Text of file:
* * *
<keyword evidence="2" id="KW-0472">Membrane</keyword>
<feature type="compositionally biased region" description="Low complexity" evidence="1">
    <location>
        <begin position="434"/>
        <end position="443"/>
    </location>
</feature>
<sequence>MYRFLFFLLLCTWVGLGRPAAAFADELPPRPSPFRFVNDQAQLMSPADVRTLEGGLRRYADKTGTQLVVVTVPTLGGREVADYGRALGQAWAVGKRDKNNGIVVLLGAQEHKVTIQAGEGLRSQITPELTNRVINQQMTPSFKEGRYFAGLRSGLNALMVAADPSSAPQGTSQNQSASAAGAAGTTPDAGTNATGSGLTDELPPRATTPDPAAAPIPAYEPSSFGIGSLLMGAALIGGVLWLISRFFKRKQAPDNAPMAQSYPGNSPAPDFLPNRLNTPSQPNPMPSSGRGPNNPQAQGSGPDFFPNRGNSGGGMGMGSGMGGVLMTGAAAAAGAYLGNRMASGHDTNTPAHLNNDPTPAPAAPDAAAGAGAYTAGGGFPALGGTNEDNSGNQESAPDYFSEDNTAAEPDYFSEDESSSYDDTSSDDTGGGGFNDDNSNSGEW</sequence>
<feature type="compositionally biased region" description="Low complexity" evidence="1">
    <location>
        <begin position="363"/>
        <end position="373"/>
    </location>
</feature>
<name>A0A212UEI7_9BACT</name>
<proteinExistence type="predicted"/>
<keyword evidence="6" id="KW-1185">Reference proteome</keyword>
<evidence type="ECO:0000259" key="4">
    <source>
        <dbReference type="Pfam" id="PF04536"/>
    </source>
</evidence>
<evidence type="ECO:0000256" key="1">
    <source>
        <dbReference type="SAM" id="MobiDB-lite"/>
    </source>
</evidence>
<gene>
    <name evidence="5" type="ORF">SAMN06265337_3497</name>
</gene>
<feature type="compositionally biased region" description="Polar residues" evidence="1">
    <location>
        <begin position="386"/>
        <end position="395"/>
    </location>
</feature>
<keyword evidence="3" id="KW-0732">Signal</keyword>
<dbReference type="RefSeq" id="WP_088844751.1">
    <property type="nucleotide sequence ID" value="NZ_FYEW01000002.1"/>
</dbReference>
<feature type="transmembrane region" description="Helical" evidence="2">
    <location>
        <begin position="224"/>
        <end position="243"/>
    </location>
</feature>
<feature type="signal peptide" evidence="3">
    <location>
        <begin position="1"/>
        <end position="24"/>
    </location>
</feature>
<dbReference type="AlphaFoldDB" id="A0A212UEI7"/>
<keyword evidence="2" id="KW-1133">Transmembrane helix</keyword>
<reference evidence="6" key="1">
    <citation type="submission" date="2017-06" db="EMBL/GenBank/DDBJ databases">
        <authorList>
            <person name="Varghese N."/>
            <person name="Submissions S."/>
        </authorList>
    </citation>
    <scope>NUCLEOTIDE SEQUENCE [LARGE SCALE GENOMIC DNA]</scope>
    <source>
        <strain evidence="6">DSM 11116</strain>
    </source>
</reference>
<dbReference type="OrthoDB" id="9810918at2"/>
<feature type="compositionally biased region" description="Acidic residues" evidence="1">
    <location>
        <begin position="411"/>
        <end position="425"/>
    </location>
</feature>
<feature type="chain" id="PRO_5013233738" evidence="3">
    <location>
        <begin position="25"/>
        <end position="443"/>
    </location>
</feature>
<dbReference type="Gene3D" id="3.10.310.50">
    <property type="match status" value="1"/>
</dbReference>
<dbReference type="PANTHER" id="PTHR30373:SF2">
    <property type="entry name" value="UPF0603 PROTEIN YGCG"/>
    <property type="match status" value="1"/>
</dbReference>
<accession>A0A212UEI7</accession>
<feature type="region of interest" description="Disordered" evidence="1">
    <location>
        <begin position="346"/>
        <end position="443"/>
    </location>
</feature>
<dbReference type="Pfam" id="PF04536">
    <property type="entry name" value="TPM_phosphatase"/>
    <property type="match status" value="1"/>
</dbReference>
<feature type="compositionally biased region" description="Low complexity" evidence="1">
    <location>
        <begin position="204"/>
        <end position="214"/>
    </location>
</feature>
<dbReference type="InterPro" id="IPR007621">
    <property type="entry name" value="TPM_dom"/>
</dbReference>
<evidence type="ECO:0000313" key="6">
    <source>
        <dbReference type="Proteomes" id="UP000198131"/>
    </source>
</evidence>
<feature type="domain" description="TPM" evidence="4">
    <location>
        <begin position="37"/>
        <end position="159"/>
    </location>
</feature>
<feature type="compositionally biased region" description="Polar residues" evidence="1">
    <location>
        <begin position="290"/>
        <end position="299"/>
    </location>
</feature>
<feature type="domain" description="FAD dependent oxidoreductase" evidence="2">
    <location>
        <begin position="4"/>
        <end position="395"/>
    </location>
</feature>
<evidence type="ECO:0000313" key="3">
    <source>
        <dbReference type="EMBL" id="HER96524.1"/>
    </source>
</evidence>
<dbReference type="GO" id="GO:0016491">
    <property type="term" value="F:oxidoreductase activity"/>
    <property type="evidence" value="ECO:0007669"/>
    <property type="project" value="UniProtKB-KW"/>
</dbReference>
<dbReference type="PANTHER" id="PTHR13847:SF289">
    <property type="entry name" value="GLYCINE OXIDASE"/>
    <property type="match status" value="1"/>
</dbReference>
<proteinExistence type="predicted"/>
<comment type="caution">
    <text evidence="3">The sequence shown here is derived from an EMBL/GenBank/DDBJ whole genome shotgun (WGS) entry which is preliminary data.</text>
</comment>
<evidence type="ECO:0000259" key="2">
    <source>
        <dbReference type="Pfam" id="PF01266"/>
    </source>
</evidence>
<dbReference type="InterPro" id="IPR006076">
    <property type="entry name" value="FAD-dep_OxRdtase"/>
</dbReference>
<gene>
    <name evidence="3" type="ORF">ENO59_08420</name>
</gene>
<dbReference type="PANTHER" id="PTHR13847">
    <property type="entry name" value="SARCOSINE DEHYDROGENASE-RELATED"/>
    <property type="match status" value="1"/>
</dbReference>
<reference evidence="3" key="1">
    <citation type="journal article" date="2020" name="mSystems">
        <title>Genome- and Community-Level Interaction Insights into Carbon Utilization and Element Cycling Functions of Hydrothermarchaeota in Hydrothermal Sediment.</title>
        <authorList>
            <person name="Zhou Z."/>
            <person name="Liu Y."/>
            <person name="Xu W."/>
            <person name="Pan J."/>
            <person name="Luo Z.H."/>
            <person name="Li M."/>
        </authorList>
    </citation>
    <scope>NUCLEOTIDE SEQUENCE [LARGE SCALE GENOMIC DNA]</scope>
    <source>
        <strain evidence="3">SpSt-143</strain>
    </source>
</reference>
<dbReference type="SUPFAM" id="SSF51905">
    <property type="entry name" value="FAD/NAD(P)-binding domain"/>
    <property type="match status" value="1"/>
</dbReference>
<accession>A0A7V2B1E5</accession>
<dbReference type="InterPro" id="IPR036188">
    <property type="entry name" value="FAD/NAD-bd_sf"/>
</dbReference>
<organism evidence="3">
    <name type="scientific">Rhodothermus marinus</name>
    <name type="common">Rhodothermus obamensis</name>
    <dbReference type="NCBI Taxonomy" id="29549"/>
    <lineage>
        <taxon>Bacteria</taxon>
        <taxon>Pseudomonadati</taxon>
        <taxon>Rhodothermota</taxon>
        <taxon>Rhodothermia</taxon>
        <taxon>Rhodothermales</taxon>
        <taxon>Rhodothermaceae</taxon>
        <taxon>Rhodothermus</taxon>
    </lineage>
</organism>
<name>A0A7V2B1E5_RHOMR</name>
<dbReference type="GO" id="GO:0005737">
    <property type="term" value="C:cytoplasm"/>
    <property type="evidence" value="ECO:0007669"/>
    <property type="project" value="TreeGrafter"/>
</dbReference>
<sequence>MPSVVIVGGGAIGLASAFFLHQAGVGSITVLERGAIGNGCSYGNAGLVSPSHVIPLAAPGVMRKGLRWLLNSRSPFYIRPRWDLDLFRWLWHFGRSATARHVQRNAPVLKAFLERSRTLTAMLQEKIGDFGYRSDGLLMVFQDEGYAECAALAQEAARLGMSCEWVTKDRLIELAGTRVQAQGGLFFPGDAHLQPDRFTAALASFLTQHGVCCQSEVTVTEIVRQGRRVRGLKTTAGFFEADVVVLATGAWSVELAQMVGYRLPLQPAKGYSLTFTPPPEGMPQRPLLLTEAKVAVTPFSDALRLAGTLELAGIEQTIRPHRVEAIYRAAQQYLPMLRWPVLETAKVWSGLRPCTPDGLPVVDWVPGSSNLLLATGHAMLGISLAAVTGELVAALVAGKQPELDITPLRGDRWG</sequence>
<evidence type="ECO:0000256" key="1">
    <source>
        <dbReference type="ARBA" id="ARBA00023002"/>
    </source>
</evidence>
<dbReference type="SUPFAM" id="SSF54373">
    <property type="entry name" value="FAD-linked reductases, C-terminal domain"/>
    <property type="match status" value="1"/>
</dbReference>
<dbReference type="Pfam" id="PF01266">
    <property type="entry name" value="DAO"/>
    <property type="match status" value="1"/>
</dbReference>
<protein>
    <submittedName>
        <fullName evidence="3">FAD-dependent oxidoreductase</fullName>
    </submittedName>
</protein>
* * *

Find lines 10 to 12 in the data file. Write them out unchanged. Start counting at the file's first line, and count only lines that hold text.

    <location>
        <begin position="363"/>
        <end position="373"/>